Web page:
This Valentine’s Day, Death Club Radio’s Phil Ford considers the doomed romantic tradition of the Lover’s Leap, and asks: where did this macabre folk legend come from?
I like to think I am a practical, sensible person — although many have told me otherwise — but I still can’t fathom why two forlorn fools would jump off a cliff for love. Who the hell would do that? Who would take the Lover’s Leap?
Well, okay, yes. Given certain extreme circumstances, I may very well take that love plunge. After all, it is about a sacrifice to the greater meaning and theme, isn’t it? The ultimate offering to the ultimate ideal. But where did it derive? Is it a recent notion, say, within the last hundred years? Or is it older, a Shakespearean thought perhaps? Maybe even going back to the Ancient Greeks?
It should be noted that Lover’s Leaps are everywhere these days. The idea seems to have grown in popularity during the time when the United States had just started getting cozy after the unconscionable eradication of the original people of this land. High points in the geography, renamed from their original Native American tongue to commemorate famous white explorers, often ripping off the original folklore.
There is a magnificent state park in Illinois called Starved Rock that runs along the Illinois River. The park name derived from the 1760s, when Native American tribes, the Ottawa and Potawatomie, were warring with the Illiniwek after the assasination of the Ottawa leader, Pontiac. The band of Iiliniwek took refuge on top of a 125 foot hill on a great rock and were eventually surrounded and starved to death.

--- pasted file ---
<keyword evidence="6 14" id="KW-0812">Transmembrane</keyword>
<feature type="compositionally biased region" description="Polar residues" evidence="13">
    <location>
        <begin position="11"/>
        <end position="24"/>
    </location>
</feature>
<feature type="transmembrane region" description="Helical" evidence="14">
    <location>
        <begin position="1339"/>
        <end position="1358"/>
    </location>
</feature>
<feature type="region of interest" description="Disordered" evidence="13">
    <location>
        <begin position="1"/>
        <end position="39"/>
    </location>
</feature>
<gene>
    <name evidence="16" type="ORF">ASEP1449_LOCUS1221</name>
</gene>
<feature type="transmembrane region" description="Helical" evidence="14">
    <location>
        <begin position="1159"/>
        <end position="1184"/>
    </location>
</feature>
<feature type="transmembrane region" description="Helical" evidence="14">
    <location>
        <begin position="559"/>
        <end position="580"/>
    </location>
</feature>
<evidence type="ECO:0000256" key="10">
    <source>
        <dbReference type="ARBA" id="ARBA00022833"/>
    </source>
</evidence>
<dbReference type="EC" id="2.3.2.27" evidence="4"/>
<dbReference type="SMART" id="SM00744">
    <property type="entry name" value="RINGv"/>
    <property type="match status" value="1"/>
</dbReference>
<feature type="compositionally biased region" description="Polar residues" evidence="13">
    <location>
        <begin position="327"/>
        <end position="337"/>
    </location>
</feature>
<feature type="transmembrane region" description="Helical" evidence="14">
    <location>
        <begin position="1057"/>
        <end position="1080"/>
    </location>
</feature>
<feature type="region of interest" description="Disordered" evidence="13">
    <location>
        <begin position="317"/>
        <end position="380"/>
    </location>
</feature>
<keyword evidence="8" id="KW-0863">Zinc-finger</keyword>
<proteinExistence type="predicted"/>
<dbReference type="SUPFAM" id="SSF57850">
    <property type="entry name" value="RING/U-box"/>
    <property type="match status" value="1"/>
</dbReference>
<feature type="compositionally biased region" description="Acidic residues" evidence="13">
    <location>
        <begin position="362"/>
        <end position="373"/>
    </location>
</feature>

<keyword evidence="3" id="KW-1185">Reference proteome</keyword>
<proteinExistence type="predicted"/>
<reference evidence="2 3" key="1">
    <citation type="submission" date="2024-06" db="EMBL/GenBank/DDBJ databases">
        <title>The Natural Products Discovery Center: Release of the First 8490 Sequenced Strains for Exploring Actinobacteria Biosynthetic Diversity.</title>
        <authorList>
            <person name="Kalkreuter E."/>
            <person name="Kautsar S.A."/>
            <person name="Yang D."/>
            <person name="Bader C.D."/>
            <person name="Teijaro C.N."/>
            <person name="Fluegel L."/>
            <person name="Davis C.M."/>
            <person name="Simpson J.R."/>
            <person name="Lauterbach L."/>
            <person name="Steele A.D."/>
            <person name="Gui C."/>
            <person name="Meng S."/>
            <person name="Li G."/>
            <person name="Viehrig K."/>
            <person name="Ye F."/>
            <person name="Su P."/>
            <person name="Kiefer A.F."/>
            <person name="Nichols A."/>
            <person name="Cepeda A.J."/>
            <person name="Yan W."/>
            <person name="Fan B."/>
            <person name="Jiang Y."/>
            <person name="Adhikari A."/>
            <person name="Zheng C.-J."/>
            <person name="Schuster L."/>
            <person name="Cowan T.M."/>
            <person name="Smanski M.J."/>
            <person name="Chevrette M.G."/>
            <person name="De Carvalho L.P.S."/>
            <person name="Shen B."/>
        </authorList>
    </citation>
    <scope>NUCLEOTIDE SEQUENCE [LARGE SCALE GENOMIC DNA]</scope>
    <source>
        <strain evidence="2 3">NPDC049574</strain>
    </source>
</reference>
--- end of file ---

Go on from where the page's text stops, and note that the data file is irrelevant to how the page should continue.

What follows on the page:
There is no historical evidence for this story, except through the legend reported to the American explorer Henry Schoolcraft. What is important to note here is that a spot next to the butte is a Lover’s Leap, which was once called Maiden Rock. The place has the same legend for both names, basically that a heartbroken Indian maiden threw herself over the edge when she learned her warrior mate died in battle. Is it true? Probably not.
There are lots of versions of this legend that range all over the country; from Bangor, Maine to Knights Ferry, California. We even have two right here in Virginia, one in Patrick County and the other at Natural Tunnel State Park in Duffield, in the southwestern part of the state. Sometimes the story is the heartbroken maiden who lost her warrior lover in battle, other times it is a couple in love torn apart by bigger circumstances of injustice. It doesn’t matter the specifics of the situation; it all ended with them flailing over the cliff to their demise.
These stories seemingly come from Native American legends, but what is more likely is that during this time, there was a romanticized notion by white people about those whom they decimated. Places like these, which once had pioneer names that replaced the Native American ones, were now given the romantic moniker “Lover’s Leap” to coincide with the growing tourism trade of the late 1890s.
We don’t hold title to it alone; the Lover’s Leap concept is not an exclusively United States thing. It seems to have some sort of universal appeal for humans. For example, in Jamaica, there is a cliff with a nearly 2000 foot drop into the Caribbean Sea called Lover’s Leap. It gets the name from a 17th century story of two slave lovers, Mizzy and Tunkey, who fled to the cliff after their master, Chardley, wanted the girl for himself and arranged for her lover to be sold to another plantation. Yes, the story ends in romantic tragedy.